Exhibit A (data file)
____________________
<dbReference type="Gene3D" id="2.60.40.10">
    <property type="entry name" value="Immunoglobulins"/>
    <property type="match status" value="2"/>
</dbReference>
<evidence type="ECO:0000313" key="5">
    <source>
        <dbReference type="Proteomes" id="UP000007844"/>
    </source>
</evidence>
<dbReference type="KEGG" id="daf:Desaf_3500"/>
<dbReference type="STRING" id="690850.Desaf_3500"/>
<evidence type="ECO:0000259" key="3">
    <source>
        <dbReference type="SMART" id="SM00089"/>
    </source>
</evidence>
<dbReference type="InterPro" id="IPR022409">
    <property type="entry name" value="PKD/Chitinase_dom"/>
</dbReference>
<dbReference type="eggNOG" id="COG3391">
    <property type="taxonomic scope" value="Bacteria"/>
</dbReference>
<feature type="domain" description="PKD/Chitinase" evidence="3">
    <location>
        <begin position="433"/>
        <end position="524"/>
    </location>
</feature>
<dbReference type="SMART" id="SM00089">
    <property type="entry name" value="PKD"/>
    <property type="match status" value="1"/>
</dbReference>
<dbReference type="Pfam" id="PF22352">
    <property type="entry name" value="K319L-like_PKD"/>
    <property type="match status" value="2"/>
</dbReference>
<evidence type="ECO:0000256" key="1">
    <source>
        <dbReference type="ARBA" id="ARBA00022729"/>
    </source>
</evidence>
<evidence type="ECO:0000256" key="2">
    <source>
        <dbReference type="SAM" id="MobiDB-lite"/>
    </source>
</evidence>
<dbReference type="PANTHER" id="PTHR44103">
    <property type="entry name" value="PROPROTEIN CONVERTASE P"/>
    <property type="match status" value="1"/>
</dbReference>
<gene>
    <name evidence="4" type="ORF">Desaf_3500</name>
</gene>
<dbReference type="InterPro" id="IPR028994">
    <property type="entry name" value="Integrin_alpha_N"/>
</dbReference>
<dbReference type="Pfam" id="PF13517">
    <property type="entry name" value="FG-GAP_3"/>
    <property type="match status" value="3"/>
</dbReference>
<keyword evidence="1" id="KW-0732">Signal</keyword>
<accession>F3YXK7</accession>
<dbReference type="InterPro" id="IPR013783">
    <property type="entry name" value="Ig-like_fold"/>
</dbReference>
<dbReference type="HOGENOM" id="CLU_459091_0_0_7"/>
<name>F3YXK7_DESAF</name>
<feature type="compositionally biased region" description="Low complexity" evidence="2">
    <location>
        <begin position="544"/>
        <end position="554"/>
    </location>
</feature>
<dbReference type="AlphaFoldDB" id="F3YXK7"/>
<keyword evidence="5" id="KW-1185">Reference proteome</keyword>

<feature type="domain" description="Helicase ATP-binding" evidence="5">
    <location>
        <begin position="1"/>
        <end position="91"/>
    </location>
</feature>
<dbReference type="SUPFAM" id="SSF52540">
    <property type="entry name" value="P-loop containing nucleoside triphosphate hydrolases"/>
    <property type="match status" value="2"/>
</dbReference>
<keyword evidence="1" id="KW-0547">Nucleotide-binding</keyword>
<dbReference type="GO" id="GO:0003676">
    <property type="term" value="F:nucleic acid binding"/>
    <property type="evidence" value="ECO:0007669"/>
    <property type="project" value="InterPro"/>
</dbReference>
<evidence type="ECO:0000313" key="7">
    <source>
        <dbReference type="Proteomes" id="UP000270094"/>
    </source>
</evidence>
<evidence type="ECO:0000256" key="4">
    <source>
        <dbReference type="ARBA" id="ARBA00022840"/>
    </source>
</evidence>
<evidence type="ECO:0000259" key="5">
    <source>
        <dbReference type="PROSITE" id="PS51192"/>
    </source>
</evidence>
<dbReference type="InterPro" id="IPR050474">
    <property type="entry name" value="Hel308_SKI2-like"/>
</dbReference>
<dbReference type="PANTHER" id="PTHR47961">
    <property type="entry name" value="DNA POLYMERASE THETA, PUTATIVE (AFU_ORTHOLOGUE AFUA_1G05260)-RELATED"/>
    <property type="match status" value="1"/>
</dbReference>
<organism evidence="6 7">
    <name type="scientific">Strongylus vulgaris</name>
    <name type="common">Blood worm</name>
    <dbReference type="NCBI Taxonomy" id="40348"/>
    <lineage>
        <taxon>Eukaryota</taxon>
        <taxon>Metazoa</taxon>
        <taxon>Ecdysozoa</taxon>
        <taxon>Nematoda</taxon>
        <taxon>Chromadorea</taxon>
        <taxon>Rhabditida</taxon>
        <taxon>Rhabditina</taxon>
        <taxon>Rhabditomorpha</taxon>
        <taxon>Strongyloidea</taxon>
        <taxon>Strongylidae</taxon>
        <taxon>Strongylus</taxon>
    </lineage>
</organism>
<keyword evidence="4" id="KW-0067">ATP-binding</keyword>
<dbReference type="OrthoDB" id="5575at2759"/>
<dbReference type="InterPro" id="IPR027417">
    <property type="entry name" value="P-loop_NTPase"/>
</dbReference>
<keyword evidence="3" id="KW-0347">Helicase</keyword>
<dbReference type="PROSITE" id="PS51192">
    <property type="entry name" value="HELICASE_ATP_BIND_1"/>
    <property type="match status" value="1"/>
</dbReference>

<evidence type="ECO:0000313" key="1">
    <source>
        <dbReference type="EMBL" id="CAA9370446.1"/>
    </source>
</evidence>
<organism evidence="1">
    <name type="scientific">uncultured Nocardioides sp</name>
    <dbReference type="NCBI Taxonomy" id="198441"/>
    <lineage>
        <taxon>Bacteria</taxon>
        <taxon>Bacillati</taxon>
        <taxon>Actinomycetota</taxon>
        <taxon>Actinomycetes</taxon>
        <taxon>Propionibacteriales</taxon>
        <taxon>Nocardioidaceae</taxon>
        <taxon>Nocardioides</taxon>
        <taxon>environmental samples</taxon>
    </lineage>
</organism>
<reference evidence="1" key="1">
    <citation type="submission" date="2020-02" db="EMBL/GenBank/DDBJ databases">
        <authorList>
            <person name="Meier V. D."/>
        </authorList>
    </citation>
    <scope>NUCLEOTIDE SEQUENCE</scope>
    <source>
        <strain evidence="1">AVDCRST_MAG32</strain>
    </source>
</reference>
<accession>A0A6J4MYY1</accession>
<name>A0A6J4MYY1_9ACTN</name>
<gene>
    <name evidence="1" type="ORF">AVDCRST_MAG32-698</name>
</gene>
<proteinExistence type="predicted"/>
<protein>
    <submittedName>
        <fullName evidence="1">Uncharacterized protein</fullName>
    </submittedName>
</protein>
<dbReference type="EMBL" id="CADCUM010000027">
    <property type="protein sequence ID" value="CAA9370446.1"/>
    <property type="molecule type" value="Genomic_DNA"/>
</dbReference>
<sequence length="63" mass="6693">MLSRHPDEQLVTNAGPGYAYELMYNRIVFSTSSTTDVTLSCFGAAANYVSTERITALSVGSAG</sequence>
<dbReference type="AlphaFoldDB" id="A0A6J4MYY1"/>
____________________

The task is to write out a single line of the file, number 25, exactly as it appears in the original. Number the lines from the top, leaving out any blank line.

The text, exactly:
        <begin position="433"/>